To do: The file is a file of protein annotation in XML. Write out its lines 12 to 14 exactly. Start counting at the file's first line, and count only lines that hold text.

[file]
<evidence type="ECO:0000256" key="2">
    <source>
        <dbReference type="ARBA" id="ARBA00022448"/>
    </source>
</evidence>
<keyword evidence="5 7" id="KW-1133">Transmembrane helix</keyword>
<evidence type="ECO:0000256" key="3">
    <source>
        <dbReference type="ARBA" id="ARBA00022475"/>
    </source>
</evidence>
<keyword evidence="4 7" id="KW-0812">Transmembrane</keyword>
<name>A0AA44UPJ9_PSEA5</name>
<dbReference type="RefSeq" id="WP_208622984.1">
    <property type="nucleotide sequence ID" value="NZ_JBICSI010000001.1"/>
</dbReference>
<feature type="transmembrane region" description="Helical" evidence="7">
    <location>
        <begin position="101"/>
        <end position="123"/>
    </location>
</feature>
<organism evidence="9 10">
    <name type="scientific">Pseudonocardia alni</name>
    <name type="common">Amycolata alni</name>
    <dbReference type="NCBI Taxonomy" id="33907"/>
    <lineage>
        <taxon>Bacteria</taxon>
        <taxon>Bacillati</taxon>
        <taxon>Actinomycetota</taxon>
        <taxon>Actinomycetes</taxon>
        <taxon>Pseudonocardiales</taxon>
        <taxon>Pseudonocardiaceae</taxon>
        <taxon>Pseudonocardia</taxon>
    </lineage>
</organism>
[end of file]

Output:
<keyword evidence="4 7" id="KW-0812">Transmembrane</keyword>
<name>A0AA44UPJ9_PSEA5</name>
<dbReference type="RefSeq" id="WP_208622984.1">